OSGi is a standard lightweight API for plugin framework (useful for building microkernels) with a bias toward the needs of network devices. Recently it gained some momentum when the Eclipse team replaced their original plugin mechanism with OSGi (actually, they paved over it rather than replace).

First full version of Oscar, an implementation of OSGi, was released yesterday. Also checkout OSGi bundle repository and this nice tutorial of how OSGi can be used.

[Don Park's Daily Habit]


I'm still pondering the many ways of implementing systems at the moment including inversion of control containers (like Pico and Hivemind).  OSGi (& maybe when it is developed Gravity) look interesting also.

 14 June 2004

1:24:27 PM     : Rolling up your bookmarks

I really like Furl. It allows me to create a searchable clipping library from articles I find using RSS (which for major media publications is usually just headlines +). One more item for inclusion in my personal digital dashboard. [John Robb's Weblog]

This appears to be a prettier version of del.icio.us and another in a long line of bookmarking services.  I've been using del.icio.us for a bit and I'm not convinced of the usefulness of the service to me.  I'll try Furl as well although, at first glance, it doesn't offer anything over del.icio.us (except possibly a less annoying name).

11:10:02 AM     : No suffering necessary

Rubens is best known these days for painting fat women and cherubs, which is accurate but leaves out his greatest talent, which was for dynamic composition and the use of color. You can see this most clearly in the little preparatory cartoons and sketches he did for his major paintings, creating an entire little world with just a few brushstrokes. Three hundred years before Marvel comics, Rubens was throwing around jumbles of bodies in contorted, muscly poses, all painted with a beautiful feel for color, and he got his pictures effortlessly right on the first try. He can be excused the occasional superheavyweight Venus or an excessive use of cherubim.  [Idle Words]

10:56:26 AM     : Another sad step on the bad patents journey

Smart TODO Patent.

Automatic handling of TODO comments in source code is something Eclipse has been doing for a while now but Microsoft has been granted a patent the feature. The patent was filed on March 6, 2000. I forget when Eclipse had the smart TODO feature.

[Don Park's Daily Habit]


There has been some talk of this in the Intellij IDEA groups with some people claiming that Delphi had the feature long before 2000.  I've never used Delphi so I can't comment.

10:50:18 AM     : Why is Korean cuisine so spoon-centric?

Korea, A Nation of Spoons.

I think Korean food is wonderful. After all, I have eaten it all my life and I still eat it three meals a day (thanks to my wonderful wife). But what I haven't noticed until recently is how Korean cuisine is uniquely 'spoon-centric'. Other countries use spoons as well, but they are usually brought out only when there is a need (i.e. soup). In Korea, spoon is the primary utensil.

As long as I could remember, I had a spoon and chopstick with my name on them. By that, I don't mean my name was inscribed on them, but I could recognize my utensils by the shape, color, feel, and sometimes smell (well, I was a little paranoid when I was little). With every Korean meal, my spoon and chopsticks were laid side-by-side like a couple married for life. Which is the male? The spoon, of course. It's masculine and uncompromising where chopsticks are feminine and versatile.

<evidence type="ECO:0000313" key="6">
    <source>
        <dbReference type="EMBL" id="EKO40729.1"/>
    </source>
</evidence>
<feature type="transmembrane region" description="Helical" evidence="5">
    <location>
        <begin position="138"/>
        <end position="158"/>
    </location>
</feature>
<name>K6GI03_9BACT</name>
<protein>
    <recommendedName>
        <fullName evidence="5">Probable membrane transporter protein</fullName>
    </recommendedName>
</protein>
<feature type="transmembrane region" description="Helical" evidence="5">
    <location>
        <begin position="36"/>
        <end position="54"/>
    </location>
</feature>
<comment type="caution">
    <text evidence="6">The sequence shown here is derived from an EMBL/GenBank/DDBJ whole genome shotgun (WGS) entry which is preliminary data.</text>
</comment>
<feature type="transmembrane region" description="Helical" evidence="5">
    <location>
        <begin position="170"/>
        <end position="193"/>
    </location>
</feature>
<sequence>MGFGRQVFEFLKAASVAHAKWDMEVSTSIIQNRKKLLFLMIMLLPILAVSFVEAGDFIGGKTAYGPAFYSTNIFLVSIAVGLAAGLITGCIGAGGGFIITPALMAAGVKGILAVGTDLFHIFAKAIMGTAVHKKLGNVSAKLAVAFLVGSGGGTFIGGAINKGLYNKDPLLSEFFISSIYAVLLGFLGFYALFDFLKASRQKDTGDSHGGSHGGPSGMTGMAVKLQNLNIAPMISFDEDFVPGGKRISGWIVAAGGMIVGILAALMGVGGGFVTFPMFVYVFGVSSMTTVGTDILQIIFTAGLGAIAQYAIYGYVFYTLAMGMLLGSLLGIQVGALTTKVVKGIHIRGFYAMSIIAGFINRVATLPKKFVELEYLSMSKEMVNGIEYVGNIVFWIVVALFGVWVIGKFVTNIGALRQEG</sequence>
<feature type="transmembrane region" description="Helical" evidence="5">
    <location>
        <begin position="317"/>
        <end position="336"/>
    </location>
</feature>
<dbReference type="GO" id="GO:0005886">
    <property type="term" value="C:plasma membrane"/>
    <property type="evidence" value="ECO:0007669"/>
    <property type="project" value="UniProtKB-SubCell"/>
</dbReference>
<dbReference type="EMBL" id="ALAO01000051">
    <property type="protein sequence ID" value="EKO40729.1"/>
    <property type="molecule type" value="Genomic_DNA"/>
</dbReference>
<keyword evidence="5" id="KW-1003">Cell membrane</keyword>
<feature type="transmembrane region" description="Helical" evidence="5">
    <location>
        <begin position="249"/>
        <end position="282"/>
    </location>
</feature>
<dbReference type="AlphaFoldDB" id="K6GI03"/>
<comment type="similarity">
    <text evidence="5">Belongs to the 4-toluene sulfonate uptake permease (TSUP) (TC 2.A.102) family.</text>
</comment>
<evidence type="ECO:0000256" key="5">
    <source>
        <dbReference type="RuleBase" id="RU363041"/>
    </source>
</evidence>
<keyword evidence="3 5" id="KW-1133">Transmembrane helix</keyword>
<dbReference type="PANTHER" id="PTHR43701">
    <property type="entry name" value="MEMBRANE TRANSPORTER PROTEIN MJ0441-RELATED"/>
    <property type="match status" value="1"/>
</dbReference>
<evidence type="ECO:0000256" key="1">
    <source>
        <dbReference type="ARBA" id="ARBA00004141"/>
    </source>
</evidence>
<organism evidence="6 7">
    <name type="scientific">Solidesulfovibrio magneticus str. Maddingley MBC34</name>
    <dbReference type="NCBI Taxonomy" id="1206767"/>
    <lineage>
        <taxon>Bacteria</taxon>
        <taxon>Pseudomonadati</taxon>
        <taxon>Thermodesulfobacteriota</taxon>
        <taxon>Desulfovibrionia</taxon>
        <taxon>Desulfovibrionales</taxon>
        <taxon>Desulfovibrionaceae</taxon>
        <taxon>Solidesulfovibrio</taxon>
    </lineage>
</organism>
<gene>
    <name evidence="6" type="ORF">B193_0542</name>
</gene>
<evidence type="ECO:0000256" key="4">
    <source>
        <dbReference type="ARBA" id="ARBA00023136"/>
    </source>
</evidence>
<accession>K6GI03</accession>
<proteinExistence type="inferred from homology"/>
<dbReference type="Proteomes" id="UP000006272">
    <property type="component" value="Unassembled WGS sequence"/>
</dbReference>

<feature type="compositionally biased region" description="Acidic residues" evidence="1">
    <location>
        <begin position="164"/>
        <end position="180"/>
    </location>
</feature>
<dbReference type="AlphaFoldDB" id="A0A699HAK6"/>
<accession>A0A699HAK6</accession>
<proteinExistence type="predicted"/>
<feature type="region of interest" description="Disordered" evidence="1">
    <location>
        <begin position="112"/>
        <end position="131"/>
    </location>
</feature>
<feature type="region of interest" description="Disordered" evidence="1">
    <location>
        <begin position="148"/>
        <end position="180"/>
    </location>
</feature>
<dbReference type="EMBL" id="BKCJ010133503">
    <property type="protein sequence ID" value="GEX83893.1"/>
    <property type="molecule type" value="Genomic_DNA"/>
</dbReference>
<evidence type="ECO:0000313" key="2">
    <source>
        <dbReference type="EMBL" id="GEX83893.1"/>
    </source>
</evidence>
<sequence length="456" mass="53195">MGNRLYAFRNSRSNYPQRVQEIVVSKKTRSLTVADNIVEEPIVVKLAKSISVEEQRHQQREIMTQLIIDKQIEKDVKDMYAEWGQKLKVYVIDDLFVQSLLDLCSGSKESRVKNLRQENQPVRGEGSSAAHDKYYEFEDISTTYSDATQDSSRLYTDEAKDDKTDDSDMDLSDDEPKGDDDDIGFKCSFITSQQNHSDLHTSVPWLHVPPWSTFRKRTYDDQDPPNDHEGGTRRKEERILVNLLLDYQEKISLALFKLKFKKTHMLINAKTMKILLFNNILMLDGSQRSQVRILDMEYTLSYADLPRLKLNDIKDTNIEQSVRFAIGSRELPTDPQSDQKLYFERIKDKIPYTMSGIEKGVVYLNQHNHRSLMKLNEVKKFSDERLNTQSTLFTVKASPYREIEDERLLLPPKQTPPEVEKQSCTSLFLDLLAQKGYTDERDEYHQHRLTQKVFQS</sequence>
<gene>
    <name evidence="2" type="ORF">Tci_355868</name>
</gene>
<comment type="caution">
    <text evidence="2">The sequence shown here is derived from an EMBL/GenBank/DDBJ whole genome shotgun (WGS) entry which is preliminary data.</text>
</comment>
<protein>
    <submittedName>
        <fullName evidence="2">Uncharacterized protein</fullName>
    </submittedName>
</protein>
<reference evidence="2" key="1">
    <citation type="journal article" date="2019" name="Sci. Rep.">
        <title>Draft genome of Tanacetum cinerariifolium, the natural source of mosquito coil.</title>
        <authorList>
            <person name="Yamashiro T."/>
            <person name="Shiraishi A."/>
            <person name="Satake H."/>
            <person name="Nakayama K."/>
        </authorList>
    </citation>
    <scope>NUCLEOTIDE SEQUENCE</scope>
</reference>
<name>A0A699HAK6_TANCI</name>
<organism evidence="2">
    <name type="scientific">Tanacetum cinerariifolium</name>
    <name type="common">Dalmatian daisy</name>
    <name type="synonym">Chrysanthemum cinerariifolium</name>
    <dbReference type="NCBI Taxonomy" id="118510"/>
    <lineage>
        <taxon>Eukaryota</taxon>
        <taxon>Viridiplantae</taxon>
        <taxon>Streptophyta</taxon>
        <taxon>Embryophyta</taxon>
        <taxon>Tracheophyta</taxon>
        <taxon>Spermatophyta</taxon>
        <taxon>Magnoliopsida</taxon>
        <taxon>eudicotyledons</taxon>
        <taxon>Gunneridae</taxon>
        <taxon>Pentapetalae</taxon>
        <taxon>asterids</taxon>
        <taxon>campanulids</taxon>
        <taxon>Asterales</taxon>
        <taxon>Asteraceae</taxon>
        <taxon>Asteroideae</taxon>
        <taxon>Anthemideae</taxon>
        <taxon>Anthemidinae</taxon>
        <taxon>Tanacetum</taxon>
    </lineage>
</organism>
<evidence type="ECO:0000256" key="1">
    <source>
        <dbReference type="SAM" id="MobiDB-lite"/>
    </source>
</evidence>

Why is Korean cuisine so spoon-centric? Because a proper Korean meal comes with a bowl of rice and a bowl of soup for each person. The spoon is used for both the rice and the soup. The chopstick is used mainly for the side-dishes where, in China or Japan, chopstick is used for practically everything. Also, there is usually a shared soup in the center for which spoons come in handy. These center-soup is usually served piping hot and has a name that ends with either Tang or Jhigae (i.e. Maewoon-Tang or Kimchi-Jhigae).

Hmm. This post made me hungry.

[Don Park's Daily Habit]


Makes me want to visit one of the Korean restaurants in London.

10:15:50 AM     : iTunes: no thank you

Apple readies European iTunes launch. Excitement reaches fever pitch By John Oates . [The Register]

I think there is something wrong with the system when an olympic standard consumer such as myself says "no thanks."  However I appear to be out of step with the market who either don't realise, don't care, or, don't agree that they're being screwed.

9:18:36 AM     : Thinking about knowledge patterns

Back to patterns. Denham Grey has written an blog entry on using patterns as part of knowledge management. To quote: Need to capture experience and expertise?, introduce new ideas into your organization?, want a template to document rationale and good practice?, wish to... [Column Two]
I got into software design patterns in 1995, not long after the keystone was laid (sadly my copy vanished into the aether, switching jobs, in '01), whilst working on some thorny problems in my undergraduate thesis. The patterns (like abstract factory, bridge, and strategy) were a revelation. I became an instant convert and, later, a preacher.